Branch Command Sergeant Major / By CSM Gregory M. Chambers and LTC Thomas W. Bamford: In response to the Holistic Aviation Assessment Task Force findings and recommendations, U.S. Army Training and Doctrine Command (TRADOC) led the Army’s effort to implement an aviation maintenance training program in order to build aviation maintenance proficiency back into the Branch.
Soldiers of D Troop, 4th Reconnaissance Squadron, 6th Calvary Regiment work on their individual sections of the AH-64E during the 500-hour phase maintenance on April 29 at Camp Taji, Iraq. / U.S. ARMY PHOTO BY SSG ISOLDA REYES, 29TH COMBAT AVIATION BRIGADE
The Aviation Maintenance Training Program is designed to regain maintenance excellence through a Department of the Army directed, regulatory, and inspectable training path that professionally develops a maintainer’s skills and understanding of his or her craft, thereby increasing readiness. We believe a Soldier’s knowledge of how systems and components work together within a helicopter – a system of systems – is imperative to drive proper helicopter maintenance and operation. Soldiers need to understand the differences and interactions between the power plant system, flight control system, electrical system, hydraulic system, powertrain system, etc. This understanding is more than component removal and installation. The expectation is to build within Aviation Maintainers a habit of professional curiosity and an expectation of lifelong learning. The program also provides leaders with reasonable assurance of training beyond AIT and a record of not just training but testing, and iterations of tasks. This will allow the maintenance leaders to develop crews and plan operations and training. Additionally, the program will give a clear training plan in the first critical years of a Soldier’s career to build a strong foundation of experience.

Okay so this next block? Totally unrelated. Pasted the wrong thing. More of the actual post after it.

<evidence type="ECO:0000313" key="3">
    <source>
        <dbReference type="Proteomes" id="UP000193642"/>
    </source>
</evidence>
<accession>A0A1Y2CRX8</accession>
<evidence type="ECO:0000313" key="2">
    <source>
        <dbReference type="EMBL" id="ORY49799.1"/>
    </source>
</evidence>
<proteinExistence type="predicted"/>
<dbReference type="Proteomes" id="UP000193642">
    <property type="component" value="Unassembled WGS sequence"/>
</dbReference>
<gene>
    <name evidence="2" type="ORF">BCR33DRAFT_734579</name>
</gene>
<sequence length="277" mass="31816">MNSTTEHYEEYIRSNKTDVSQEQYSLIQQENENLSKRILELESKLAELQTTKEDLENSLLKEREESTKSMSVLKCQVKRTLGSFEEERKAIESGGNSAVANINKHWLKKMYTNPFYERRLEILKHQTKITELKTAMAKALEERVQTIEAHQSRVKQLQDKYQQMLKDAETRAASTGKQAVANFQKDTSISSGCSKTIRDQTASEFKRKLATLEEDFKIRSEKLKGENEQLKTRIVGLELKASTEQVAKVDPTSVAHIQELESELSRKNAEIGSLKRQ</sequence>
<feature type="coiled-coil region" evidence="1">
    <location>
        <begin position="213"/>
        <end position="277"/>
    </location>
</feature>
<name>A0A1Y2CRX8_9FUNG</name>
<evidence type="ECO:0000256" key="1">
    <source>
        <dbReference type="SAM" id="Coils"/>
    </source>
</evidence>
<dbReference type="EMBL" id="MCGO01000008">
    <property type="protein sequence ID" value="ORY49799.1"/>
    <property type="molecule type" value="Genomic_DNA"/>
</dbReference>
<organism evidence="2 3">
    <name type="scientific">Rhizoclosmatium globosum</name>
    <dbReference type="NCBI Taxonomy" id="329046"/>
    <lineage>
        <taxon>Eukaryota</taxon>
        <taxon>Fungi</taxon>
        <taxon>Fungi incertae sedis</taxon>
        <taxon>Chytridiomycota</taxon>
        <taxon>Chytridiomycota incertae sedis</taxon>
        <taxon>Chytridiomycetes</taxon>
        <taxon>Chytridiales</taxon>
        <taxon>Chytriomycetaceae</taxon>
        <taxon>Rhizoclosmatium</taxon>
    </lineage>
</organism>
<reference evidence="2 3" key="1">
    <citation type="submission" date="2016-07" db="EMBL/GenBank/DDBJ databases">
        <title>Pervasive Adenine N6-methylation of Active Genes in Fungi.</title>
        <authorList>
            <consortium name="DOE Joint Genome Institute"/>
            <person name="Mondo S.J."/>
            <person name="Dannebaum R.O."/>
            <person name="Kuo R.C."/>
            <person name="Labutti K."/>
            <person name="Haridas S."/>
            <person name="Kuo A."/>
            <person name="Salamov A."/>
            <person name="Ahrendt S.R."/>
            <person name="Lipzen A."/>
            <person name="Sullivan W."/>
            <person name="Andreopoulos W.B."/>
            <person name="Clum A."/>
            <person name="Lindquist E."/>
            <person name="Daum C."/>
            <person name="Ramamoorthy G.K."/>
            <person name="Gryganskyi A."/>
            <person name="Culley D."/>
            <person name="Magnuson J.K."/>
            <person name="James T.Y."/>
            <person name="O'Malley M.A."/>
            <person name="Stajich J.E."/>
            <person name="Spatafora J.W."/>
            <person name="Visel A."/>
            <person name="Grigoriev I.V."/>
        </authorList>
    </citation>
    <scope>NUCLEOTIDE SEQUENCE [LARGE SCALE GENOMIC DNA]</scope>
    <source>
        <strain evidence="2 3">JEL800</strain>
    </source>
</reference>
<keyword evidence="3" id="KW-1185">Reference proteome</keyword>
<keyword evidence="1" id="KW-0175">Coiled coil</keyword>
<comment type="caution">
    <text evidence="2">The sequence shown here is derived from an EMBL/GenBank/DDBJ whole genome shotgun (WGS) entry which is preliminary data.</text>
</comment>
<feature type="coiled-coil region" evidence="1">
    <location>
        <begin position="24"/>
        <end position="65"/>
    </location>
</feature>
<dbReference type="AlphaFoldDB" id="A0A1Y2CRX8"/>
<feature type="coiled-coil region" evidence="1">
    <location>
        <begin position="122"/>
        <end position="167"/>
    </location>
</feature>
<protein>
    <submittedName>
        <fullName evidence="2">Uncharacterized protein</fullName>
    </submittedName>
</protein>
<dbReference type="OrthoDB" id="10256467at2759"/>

The program creates gates and training folders akin to the Aviator Readiness Level (RL) program which develops skills based on repeated training and iterations of tasks, and ties Aviation Badges to successful completion of the annual task lists and online Blackboard skill level tests. Here is a macro look at the program.
The program will include approximately 18,500 Soldiers in the ranks of private to sergeant preparing for the Advanced Leaders Course (ALC), and approximately 22,700 personnel when we add staff sergeants across all components – Active, Reserve, and National Guard. Military Occupational Specialties within the program are: 15B, 15D, 15E, 15F, 15G, 15H, 15N, 15R, 15T, 15U, and 15Y.
- Adds a comprehensive End of Course test (written and hands-on) to the end of Advanced Individual Training (AIT) demonstrating MOS proficiency prior to graduation. 2nd Bn., 210th Avn. is already doing this now at Joint Base Langley-Eustis (JBLE) for all its AIT students. n On arrival to the first unit of assignment the Soldier is integrated into and must progress though the program.
- Continues with annual iterations to include online Blackboard skill level testing (maintained by USAACE).
- Prerequisite for starting ALC is success in program which includes passing the annual Skill Level 20 hands-on and written test.
- Upon successful completion of ALC and one year in program post ALC graduation, SM is awarded Senior Wings.